The next two years are going to see the roughest state and local budgets in memory. While we have to balance the books, I am hoping that whoever is governor from 2011 will understand that there is a lot we can do even in a tight fiscal environment to pick up the pace in our schools.
For 12 days, I’ll lay out actions that are possible even in a time of constrained budgets. One set of actions each day. Consider it something of a countdown, a Countdown to World-Class Schools, that will summarize what could–no, what should–be the agenda for the incoming governor.
A Little Background
Enactment and partial implementation of the 1993 Massachusetts Education Reform Act (MERA) have improved our K-12 schools in a way few imagined. Our students outperform the rest of the nation, and the 2007 Trends in International Math and Science (TIMSS) showed the Commonwealth outperforming most of its global competitors.
Back in 1992, we couldn’t say that. Then, Massachusetts’ 4th and 8th graders were 9th or 10th in the nation National Assessment of Educational Progress (NAEP) exams of math and English performance. By 2005 we ran the table on the NAEP tests, and then repeated the achievement in 2007 and 2009. Looking at the SATs, from the 1970s to 1992, Massachusetts SAT scores had lagged. From 1993 to 2008, our improvement has been significant, even as student participation on the SAT in the Bay State is double the national average.
No other state has demonstrated the remarkable improvement seen in Massachusetts. But this is no time to be complacent or to celebrate. Standing still carries risks — risks that progress to date will be reined in and attacked by those who want to go back to the past.
12 actions that could change the lives of the million K-12 students in Massachusetts: For Under $50 million
While, in January, the Legislature passed and the Governor signed legislation that will over a number of years double the number of K-12 students in public charter schools, there’s been a lot of work to undo the reforms that have gotten us here. The state’s accountability office was defunded in 2007. Multi-billion dollar proposals from the Patrick administration had no basis in empirical data; with ideas like free community college for all, one had the sense that shoot-from-the-hip policymaking or, horrors!, politics had trumped data-driven reform. The administration tried to slide in a soft skills approach to academics and lessen the focus on content. Today our nation-leading standards (and with them our high-stakes testing system) are at risk. Teacher testing will follow.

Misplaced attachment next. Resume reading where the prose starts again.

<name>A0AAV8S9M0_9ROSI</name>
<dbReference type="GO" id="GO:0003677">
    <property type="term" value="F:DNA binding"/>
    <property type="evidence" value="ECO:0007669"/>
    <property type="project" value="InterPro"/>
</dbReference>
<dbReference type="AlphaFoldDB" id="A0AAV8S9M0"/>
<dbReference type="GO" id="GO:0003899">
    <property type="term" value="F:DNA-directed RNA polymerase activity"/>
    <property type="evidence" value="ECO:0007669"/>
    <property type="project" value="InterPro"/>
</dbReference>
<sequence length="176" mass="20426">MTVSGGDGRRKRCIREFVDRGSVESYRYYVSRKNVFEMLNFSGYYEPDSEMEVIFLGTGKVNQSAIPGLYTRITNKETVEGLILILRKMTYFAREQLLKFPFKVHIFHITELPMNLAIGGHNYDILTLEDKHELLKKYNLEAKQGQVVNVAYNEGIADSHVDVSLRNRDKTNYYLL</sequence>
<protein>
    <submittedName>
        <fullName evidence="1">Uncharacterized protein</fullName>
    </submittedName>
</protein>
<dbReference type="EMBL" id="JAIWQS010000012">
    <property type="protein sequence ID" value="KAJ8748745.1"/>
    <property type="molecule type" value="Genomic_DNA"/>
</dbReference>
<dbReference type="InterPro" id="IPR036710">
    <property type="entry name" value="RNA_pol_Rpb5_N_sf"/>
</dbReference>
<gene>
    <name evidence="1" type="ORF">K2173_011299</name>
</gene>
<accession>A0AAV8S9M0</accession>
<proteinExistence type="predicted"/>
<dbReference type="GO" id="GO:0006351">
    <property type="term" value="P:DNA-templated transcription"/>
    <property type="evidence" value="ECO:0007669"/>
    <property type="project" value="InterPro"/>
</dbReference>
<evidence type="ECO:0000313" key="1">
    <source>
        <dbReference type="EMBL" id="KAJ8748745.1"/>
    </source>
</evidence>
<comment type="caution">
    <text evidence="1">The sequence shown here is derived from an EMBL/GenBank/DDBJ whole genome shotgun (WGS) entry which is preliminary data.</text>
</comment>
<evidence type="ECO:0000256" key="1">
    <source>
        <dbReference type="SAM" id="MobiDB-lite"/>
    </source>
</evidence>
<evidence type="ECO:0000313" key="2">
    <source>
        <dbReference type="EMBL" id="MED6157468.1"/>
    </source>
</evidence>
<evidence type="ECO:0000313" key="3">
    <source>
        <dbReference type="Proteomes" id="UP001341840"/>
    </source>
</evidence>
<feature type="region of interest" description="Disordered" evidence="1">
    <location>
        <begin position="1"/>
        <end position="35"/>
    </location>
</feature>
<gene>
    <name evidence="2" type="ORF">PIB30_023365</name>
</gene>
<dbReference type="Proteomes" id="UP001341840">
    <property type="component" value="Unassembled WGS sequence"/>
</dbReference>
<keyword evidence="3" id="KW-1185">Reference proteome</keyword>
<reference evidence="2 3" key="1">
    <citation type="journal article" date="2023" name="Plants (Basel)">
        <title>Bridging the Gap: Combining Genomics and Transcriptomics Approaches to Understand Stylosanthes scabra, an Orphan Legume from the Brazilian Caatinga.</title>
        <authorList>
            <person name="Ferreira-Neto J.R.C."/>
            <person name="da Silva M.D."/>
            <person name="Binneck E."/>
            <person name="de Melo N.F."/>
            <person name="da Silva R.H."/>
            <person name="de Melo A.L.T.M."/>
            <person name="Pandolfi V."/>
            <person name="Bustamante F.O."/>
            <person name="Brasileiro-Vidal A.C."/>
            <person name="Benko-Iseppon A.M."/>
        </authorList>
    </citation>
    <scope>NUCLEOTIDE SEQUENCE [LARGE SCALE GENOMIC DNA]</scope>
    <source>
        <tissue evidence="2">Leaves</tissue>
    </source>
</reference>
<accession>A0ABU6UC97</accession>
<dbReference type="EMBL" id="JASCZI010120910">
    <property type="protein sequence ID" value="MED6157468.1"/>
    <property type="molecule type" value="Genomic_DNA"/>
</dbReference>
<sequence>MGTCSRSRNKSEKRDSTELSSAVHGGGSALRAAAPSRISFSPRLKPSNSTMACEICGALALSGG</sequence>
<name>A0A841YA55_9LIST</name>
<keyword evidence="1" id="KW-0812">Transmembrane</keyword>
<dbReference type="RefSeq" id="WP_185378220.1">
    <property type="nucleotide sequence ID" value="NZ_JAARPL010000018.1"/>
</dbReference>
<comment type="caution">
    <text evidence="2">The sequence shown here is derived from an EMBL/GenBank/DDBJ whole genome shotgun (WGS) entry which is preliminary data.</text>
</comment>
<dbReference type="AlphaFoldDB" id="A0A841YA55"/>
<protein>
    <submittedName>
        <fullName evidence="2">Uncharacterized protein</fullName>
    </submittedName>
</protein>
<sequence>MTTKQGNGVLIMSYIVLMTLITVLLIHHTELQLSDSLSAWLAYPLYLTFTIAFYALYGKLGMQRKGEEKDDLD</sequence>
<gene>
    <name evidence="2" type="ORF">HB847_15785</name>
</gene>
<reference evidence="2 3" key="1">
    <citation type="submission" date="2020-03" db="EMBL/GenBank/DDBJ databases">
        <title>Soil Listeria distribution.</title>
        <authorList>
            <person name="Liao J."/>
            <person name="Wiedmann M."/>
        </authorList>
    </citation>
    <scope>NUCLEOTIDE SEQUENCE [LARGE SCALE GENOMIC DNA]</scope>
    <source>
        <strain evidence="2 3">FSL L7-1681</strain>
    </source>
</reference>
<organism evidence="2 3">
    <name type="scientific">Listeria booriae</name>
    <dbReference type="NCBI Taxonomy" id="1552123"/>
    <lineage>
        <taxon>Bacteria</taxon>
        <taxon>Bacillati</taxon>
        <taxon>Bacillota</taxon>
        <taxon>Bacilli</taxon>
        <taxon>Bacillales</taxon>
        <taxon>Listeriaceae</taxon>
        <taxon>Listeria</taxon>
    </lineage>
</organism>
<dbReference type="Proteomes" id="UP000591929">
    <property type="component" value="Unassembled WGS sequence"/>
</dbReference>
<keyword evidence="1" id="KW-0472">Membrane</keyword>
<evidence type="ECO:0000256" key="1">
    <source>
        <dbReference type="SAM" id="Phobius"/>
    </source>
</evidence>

Then, there’s the fact that while Massachusetts has maintained its national leadership in overall student achievement on the national assessments (URL NAEP), student performance has flattened since 2007. Some other states are improving faster—e.g., Florida’s Hispanic students are gaining on national assessments fast than ours are. We need to be ready to build on our success but also learn from others, when there is data to back up their actions.
A Reform a Day for 12 Days: Reforms that Can Be Done Even in a Budget Crisis
So, yes, lots of challenges ahead, but that is the point of this series. Every day for 12 days, I’ll be describing actions that could change the lives of the million K-12 students in Massachusetts. Twelve very practical actions that can be done now — even in the current tight fiscal box we have to live in. Twelve actions that will raise academic student achievement across the state, in key subjects like math and science, and for racial and educational subgroups.
Crossposted at Boston.com’s Rock the Schoolhouse blog.